Centurion - Landmark knocks for Jacques Kallis and AB de Villiers grabbed the headlines on a thrilling Saturday at SuperSport Park, as the Proteas remained in charge after three days of the first Test against India.
At the end of a frenetic day in which 444 runs were scored at a rate of over five an over, India were 190/2, still needing 294 to make South Africa bat again.
Milestones are coming thick and fast in this Test match, but Kallis’ long-awaited double hundred was undoubtedly the most significant of the day.
After waiting 143 Test matches and 15 years to get past the magic 200, Kallis finally did it with a leg glance off Jaidev Unadkat’s bowling shortly after lunch.
It was a gritty and virtually chanceless knock, in which Kallis overcame a major mental barrier given his history of getting out early after sleeping on a century. Resuming on 102 this morning, he kept his head while Hashim Amla and AB de Villiers blazed runs at the other end.
Kallis’s 201 not out came up in 270 balls, and featured 15 fours and five sixes.
“I didn’t think about it too much until lunch,” said Kallis, who went to the break on 182. “That was probably the longest 40 minutes of my life!”
“The crowd’s response certainly gave me goosebumps. It makes you really proud to be a South African when you get ovations like that.”
“My team-mates have been behind me the whole way and they wanted it as much as I did, so big thanks to them too.”
De Villiers’s innings was also a sensational record-breaker. His 75-ball hundred before lunch was the fastest for a South African in Tests, and was a delight to watch. It probably took a lot of pressure off Kallis into the bargain.
The day began with Amla adding a quick 24 runs to his overnight score of 116, before he got out in soft fashion. He was caught behind down the leg side off Ishant Sharma, which brought home town man de Villiers to the wicket and signalled two hours of punishment for India’s bowlers as de Villiers and Kallis put on a memorable 195 further runs before lunch.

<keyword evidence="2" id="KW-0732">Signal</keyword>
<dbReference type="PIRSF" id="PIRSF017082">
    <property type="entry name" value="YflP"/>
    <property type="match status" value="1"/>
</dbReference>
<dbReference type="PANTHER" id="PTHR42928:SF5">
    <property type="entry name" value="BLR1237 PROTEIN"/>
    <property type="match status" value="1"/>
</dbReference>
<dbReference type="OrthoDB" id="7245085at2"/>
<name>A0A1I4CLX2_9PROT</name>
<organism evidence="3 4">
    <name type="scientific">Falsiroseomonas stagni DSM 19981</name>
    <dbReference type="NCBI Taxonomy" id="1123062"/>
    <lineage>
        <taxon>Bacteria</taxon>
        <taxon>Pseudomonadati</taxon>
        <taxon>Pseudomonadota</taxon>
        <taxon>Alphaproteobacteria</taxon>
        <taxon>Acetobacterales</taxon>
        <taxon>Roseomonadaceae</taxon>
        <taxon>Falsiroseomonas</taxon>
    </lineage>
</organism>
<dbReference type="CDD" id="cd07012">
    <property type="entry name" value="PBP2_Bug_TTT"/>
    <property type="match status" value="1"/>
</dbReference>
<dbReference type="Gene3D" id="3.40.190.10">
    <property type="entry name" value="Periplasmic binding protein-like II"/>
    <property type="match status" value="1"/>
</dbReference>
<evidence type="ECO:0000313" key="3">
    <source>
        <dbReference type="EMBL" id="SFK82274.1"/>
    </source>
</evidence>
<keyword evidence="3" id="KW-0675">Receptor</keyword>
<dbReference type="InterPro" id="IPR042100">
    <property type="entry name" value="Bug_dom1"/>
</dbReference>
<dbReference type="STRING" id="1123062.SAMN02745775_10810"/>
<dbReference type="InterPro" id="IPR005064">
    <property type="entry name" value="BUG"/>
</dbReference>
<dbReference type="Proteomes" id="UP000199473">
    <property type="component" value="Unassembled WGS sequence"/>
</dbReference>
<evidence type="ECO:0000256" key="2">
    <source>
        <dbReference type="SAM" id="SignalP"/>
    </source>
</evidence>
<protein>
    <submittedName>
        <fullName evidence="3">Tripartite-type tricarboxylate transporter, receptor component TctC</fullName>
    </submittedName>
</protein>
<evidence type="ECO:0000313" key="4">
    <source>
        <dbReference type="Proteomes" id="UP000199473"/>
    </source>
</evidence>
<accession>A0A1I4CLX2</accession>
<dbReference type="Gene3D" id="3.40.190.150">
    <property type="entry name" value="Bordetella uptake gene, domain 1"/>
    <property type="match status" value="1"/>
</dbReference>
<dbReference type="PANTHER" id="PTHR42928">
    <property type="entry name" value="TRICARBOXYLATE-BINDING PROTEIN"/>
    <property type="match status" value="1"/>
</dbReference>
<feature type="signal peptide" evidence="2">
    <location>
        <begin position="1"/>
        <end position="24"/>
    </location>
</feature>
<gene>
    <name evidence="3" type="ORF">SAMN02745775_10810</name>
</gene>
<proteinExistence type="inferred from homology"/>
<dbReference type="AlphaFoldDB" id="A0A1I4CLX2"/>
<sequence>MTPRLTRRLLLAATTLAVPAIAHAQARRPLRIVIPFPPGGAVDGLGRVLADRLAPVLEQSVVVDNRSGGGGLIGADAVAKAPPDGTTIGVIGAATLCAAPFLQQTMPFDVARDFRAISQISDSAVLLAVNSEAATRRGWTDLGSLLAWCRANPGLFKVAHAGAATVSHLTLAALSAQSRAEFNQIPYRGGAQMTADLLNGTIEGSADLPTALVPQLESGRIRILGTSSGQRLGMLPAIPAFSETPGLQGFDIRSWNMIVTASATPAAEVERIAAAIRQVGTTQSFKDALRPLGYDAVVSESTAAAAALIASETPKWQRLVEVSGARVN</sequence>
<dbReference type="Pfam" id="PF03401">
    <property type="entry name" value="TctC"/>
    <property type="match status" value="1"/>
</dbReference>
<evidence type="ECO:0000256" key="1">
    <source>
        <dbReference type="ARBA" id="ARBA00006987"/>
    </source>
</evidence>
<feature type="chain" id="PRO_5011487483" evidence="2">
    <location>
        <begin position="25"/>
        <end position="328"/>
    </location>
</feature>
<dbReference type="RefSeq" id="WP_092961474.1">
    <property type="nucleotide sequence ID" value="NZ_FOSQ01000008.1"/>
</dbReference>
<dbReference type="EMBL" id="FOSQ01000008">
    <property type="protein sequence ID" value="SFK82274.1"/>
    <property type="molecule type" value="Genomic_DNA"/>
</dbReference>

After the interval Kallis quickly got his double ton and de Villiers was caught behind off Sharma for 129 immediately thereafter. South African skipper Graeme Smith chose the moment to declare on 620/4.
That gave the Proteas a monumental lead of 484.
India had half a day’s batting to negotiate after the fireworks of the morning, but they did a good job to reduce the deficit to a still-enormous 294 with just two wickets down.
Openers Virender Sehwag and Gautam Gambhir both made half-centuries as they put on 137 for the first wicket and frustrated South Africa no end.
Two catches went down in this period, with Amla missing out on a very tough chance off Sehwag and Alviro Petersen spilling an easier opportunity to remove Gambhir.
In addition, Ryan McLaren missed two early run-out chances in the first three overs as his shies at the stumps went just wide.
Then came another milestone as Paul Harris picked up his 100th Test wicket in the form of Sehwag. It was a trademark Harris dismissal as the batsman went for a big shot and got it wrong, sending it up in the air for Smith to catch running across from mid-off.
Sehwag made 63 off 79 balls, including nine fours and a six.
Dale Steyn then doubled South Africa’s joy as he came back for a third spell and struck to remove Gambhir for a hard-fought 80 that featured 10 fours.
Bad light brought play to a slightly early halt, but all concerned were probably happy to get off the park after a memorable but very long day’s Test cricket.
South Africa will return on Sunday buoyed by their two wickets and the knowledge that they still have plenty of runs (and time) to play with.